In 2012, the World Health Assembly adopted a comprehensive action plan on nutrition for mothers, infants and young children and six global goals to be achieved by 2025, including reducing stunting, wasting and overweight in children. , improve breastfeeding and reduce anemia and malnutrition.

In 2013, the World Health Assembly agreed on nine voluntary global goals to prevent and control noncommunicable diseases. These goals aim to halt the rise in diabetes and obesity and achieve a 30% relative reduction in salt intake by 2025.

The WHO Global Action Plan for the Prevention and Control of NCDs in Salt Intake 2013-2020 (10) provides guidance and policy options for Member States.

United States, WHO and other United Nations agencies to achieve these goals.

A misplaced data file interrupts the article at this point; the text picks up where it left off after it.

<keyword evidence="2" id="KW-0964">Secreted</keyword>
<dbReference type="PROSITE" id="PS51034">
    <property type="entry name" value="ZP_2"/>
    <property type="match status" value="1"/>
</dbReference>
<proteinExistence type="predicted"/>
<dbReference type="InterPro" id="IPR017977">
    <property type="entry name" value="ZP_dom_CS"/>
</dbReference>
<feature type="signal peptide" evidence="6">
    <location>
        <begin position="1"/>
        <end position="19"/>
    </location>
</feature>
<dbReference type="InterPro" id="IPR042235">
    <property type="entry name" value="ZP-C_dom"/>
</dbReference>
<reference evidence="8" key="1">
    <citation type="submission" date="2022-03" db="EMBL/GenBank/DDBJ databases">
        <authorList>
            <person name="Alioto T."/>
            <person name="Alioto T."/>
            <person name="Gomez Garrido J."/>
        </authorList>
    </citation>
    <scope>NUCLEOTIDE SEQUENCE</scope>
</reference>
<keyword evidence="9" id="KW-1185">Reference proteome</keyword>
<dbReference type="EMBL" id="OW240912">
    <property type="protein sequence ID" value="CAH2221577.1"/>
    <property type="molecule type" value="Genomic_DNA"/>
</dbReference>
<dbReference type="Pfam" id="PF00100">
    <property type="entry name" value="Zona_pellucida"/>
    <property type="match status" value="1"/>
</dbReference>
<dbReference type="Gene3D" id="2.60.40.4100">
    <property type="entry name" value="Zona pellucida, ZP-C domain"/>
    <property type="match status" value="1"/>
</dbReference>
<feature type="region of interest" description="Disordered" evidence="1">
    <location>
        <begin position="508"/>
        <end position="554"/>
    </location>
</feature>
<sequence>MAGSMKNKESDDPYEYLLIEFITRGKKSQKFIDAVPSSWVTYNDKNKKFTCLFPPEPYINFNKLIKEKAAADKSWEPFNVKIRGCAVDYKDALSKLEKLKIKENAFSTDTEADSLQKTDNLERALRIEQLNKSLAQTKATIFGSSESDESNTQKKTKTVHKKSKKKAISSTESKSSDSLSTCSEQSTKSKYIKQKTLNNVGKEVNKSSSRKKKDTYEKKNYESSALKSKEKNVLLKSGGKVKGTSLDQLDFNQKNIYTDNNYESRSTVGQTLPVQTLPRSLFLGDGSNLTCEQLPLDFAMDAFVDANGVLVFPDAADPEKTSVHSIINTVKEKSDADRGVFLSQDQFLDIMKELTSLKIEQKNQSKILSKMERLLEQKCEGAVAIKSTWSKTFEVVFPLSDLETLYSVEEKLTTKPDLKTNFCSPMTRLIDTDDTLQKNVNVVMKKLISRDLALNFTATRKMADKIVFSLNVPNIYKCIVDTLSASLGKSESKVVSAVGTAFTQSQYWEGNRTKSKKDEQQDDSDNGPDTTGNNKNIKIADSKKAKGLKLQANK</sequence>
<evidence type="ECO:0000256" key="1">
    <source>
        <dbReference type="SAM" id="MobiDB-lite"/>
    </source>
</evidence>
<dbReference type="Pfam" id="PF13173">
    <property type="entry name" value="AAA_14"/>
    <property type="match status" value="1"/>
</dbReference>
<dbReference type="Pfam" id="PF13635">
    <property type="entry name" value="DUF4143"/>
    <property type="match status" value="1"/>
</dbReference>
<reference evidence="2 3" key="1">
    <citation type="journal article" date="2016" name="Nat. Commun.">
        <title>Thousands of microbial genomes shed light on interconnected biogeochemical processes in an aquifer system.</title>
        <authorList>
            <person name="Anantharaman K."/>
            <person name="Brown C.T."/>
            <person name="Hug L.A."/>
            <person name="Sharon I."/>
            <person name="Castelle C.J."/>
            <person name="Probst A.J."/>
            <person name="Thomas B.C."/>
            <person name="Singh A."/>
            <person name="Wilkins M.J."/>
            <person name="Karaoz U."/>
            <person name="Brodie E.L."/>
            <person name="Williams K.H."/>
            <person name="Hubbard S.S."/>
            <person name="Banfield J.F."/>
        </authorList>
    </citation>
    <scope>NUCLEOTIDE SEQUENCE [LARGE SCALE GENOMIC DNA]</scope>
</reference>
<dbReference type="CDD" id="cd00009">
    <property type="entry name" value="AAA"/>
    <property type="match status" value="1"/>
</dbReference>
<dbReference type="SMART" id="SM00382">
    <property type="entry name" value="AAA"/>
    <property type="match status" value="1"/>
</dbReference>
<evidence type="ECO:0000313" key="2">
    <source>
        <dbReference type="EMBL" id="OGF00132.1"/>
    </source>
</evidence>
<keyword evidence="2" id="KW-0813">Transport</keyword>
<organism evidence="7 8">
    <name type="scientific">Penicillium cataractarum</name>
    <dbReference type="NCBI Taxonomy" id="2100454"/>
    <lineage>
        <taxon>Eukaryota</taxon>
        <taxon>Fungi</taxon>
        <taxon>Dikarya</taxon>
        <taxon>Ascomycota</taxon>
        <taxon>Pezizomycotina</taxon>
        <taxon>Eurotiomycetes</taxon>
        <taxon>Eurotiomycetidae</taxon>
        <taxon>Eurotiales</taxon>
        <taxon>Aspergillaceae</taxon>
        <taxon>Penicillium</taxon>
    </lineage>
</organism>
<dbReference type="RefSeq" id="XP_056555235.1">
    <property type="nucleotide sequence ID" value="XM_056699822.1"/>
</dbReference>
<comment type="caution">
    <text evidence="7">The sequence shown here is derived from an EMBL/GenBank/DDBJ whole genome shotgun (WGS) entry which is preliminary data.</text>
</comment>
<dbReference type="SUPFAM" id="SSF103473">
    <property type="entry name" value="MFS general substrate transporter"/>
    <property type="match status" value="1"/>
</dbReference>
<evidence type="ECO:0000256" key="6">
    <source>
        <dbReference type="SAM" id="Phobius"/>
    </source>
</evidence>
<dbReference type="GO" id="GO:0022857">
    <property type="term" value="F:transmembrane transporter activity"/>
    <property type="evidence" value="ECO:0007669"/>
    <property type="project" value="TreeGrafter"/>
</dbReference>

Due to the rapid increase in obesity among infants and children in many countries, in May 2014, WHO established the Commission on the Elimination of Childhood Obesity. In 2016, the Commission proposed a series of recommendations to effectively combat childhood and adolescent obesity in various settings around the world (16).

In November 2014, WHO and the Food and Agriculture Organization of the United Nations (FAO) jointly organized the second International Conference on Nutrition.

The Conference adopted the Rome Declaration on Nutrition (17) and the Framework for Action (18), which propose a series of policy options and strategies to promote diverse, safe and healthy diets at every stage of life.

WHO is helping countries implement the commitments made at this Conference.

In May 2018, the Health Council approved the 13th General Work Program (GWP), which will guide WHO's work during the period 2019-2023. (19).

WSE identifies reducing salt/sodium intake and eliminating industrial trans fats from foods as part of WHO's priority actions to ensure the health and well-being of people of all ages.

To help Member States take the necessary steps to phase out industrially produced trans fats, WHO has developed an action plan (REPLACE package) to help countries accelerate its implementation.